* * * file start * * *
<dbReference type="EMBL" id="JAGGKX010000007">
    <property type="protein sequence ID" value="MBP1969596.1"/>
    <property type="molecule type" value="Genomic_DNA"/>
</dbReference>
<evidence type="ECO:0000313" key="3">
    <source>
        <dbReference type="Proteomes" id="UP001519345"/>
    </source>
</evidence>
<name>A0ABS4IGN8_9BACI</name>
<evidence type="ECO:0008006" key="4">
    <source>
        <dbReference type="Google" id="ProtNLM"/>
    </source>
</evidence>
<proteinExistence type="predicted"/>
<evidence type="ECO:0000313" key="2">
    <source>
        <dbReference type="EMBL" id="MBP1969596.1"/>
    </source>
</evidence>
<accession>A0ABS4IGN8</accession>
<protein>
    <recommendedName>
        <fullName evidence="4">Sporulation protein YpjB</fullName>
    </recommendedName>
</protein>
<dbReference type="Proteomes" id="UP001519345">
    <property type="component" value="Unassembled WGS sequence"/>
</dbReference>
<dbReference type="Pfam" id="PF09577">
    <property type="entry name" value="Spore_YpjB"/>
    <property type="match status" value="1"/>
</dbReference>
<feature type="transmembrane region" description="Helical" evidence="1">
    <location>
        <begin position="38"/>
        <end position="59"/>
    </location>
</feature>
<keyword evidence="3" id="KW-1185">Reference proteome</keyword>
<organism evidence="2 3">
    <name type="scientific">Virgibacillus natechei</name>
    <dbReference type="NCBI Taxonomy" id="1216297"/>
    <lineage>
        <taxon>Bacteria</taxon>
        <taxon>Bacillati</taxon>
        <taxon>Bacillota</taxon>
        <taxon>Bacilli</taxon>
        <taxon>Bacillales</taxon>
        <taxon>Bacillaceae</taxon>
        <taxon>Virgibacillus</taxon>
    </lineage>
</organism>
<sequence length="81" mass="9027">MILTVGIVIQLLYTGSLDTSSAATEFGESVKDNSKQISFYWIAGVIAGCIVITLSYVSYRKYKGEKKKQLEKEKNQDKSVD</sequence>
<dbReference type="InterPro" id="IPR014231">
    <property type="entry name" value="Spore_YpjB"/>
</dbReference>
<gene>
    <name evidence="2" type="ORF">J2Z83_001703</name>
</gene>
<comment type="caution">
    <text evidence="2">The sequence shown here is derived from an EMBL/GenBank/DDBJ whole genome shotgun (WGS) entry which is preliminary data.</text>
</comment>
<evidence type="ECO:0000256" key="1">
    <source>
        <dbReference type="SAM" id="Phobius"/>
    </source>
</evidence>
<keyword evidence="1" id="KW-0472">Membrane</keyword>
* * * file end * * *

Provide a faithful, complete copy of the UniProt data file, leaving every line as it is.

<dbReference type="EMBL" id="JAGGKX010000007">
    <property type="protein sequence ID" value="MBP1969596.1"/>
    <property type="molecule type" value="Genomic_DNA"/>
</dbReference>
<evidence type="ECO:0000313" key="3">
    <source>
        <dbReference type="Proteomes" id="UP001519345"/>
    </source>
</evidence>
<name>A0ABS4IGN8_9BACI</name>
<evidence type="ECO:0008006" key="4">
    <source>
        <dbReference type="Google" id="ProtNLM"/>
    </source>
</evidence>
<proteinExistence type="predicted"/>
<evidence type="ECO:0000313" key="2">
    <source>
        <dbReference type="EMBL" id="MBP1969596.1"/>
    </source>
</evidence>
<accession>A0ABS4IGN8</accession>
<protein>
    <recommendedName>
        <fullName evidence="4">Sporulation protein YpjB</fullName>
    </recommendedName>
</protein>
<dbReference type="Proteomes" id="UP001519345">
    <property type="component" value="Unassembled WGS sequence"/>
</dbReference>
<dbReference type="Pfam" id="PF09577">
    <property type="entry name" value="Spore_YpjB"/>
    <property type="match status" value="1"/>
</dbReference>
<feature type="transmembrane region" description="Helical" evidence="1">
    <location>
        <begin position="38"/>
        <end position="59"/>
    </location>
</feature>
<keyword evidence="3" id="KW-1185">Reference proteome</keyword>
<organism evidence="2 3">
    <name type="scientific">Virgibacillus natechei</name>
    <dbReference type="NCBI Taxonomy" id="1216297"/>
    <lineage>
        <taxon>Bacteria</taxon>
        <taxon>Bacillati</taxon>
        <taxon>Bacillota</taxon>
        <taxon>Bacilli</taxon>
        <taxon>Bacillales</taxon>
        <taxon>Bacillaceae</taxon>
        <taxon>Virgibacillus</taxon>
    </lineage>
</organism>
<sequence length="81" mass="9027">MILTVGIVIQLLYTGSLDTSSAATEFGESVKDNSKQISFYWIAGVIAGCIVITLSYVSYRKYKGEKKKQLEKEKNQDKSVD</sequence>
<dbReference type="InterPro" id="IPR014231">
    <property type="entry name" value="Spore_YpjB"/>
</dbReference>
<gene>
    <name evidence="2" type="ORF">J2Z83_001703</name>
</gene>
<comment type="caution">
    <text evidence="2">The sequence shown here is derived from an EMBL/GenBank/DDBJ whole genome shotgun (WGS) entry which is preliminary data.</text>
</comment>
<evidence type="ECO:0000256" key="1">
    <source>
        <dbReference type="SAM" id="Phobius"/>
    </source>
</evidence>
<keyword evidence="1" id="KW-0472">Membrane</keyword>